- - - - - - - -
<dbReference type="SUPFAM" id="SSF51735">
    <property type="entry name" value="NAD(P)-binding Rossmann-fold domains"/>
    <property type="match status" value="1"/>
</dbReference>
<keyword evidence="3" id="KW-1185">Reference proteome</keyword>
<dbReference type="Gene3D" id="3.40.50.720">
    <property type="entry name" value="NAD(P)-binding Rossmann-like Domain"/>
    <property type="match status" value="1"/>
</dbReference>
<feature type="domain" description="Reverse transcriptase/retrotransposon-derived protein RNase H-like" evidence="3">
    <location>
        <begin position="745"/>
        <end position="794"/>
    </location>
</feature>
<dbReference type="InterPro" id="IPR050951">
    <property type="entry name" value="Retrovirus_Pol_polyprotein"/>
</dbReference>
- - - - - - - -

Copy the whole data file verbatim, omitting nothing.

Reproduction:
<dbReference type="SUPFAM" id="SSF51735">
    <property type="entry name" value="NAD(P)-binding Rossmann-fold domains"/>
    <property type="match status" value="1"/>
</dbReference>
<keyword evidence="3" id="KW-1185">Reference proteome</keyword>
<dbReference type="Gene3D" id="3.40.50.720">
    <property type="entry name" value="NAD(P)-binding Rossmann-like Domain"/>
    <property type="match status" value="1"/>
</dbReference>
<feature type="domain" description="Reverse transcriptase/retrotransposon-derived protein RNase H-like" evidence="3">
    <location>
        <begin position="745"/>
        <end position="794"/>
    </location>
</feature>
<dbReference type="InterPro" id="IPR050951">
    <property type="entry name" value="Retrovirus_Pol_polyprotein"/>
</dbReference>